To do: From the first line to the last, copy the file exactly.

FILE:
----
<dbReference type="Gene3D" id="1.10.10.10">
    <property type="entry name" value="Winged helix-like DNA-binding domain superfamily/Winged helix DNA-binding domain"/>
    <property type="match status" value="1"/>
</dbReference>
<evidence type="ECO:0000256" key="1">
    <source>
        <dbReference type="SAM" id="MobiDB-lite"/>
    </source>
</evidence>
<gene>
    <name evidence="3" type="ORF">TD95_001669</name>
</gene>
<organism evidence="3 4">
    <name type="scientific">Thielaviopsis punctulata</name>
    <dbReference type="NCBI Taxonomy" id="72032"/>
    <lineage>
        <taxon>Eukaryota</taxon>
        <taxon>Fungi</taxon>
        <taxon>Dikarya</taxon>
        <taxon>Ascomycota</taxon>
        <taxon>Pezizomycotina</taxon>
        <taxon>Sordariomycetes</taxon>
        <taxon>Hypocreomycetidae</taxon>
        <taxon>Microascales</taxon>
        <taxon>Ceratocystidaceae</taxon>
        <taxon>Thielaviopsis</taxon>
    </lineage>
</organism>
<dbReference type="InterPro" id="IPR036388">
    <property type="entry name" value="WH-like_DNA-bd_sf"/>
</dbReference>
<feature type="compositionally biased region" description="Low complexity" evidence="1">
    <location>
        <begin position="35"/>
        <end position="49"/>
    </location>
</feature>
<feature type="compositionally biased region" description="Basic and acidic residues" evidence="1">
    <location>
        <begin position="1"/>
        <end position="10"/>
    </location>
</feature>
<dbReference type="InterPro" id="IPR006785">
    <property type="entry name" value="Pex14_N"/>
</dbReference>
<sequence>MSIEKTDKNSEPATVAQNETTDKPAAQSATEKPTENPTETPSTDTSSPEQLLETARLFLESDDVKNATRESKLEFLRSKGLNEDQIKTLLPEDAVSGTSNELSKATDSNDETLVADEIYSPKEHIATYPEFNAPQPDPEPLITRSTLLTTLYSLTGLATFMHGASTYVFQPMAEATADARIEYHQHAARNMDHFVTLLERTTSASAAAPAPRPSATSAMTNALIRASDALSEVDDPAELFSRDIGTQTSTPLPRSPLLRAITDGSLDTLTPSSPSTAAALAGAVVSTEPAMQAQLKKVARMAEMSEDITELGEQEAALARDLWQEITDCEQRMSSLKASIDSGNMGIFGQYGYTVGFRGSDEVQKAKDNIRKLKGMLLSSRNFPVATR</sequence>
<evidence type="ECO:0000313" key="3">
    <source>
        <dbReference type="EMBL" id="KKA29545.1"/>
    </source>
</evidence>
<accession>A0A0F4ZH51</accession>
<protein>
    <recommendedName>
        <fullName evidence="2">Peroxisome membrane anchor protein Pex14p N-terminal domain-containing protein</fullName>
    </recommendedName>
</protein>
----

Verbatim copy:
<dbReference type="Gene3D" id="1.10.10.10">
    <property type="entry name" value="Winged helix-like DNA-binding domain superfamily/Winged helix DNA-binding domain"/>
    <property type="match status" value="1"/>
</dbReference>
<evidence type="ECO:0000256" key="1">
    <source>
        <dbReference type="SAM" id="MobiDB-lite"/>
    </source>
</evidence>
<gene>
    <name evidence="3" type="ORF">TD95_001669</name>
</gene>
<organism evidence="3 4">
    <name type="scientific">Thielaviopsis punctulata</name>
    <dbReference type="NCBI Taxonomy" id="72032"/>
    <lineage>
        <taxon>Eukaryota</taxon>
        <taxon>Fungi</taxon>
        <taxon>Dikarya</taxon>
        <taxon>Ascomycota</taxon>
        <taxon>Pezizomycotina</taxon>
        <taxon>Sordariomycetes</taxon>
        <taxon>Hypocreomycetidae</taxon>
        <taxon>Microascales</taxon>
        <taxon>Ceratocystidaceae</taxon>
        <taxon>Thielaviopsis</taxon>
    </lineage>
</organism>
<dbReference type="InterPro" id="IPR036388">
    <property type="entry name" value="WH-like_DNA-bd_sf"/>
</dbReference>
<feature type="compositionally biased region" description="Low complexity" evidence="1">
    <location>
        <begin position="35"/>
        <end position="49"/>
    </location>
</feature>
<feature type="compositionally biased region" description="Basic and acidic residues" evidence="1">
    <location>
        <begin position="1"/>
        <end position="10"/>
    </location>
</feature>
<dbReference type="InterPro" id="IPR006785">
    <property type="entry name" value="Pex14_N"/>
</dbReference>
<sequence>MSIEKTDKNSEPATVAQNETTDKPAAQSATEKPTENPTETPSTDTSSPEQLLETARLFLESDDVKNATRESKLEFLRSKGLNEDQIKTLLPEDAVSGTSNELSKATDSNDETLVADEIYSPKEHIATYPEFNAPQPDPEPLITRSTLLTTLYSLTGLATFMHGASTYVFQPMAEATADARIEYHQHAARNMDHFVTLLERTTSASAAAPAPRPSATSAMTNALIRASDALSEVDDPAELFSRDIGTQTSTPLPRSPLLRAITDGSLDTLTPSSPSTAAALAGAVVSTEPAMQAQLKKVARMAEMSEDITELGEQEAALARDLWQEITDCEQRMSSLKASIDSGNMGIFGQYGYTVGFRGSDEVQKAKDNIRKLKGMLLSSRNFPVATR</sequence>
<evidence type="ECO:0000313" key="3">
    <source>
        <dbReference type="EMBL" id="KKA29545.1"/>
    </source>
</evidence>
<accession>A0A0F4ZH51</accession>
<protein>
    <recommendedName>
        <fullName evidence="2">Peroxisome membrane anchor protein Pex14p N-terminal domain-containing protein</fullName>
    </recommendedName>
</protein>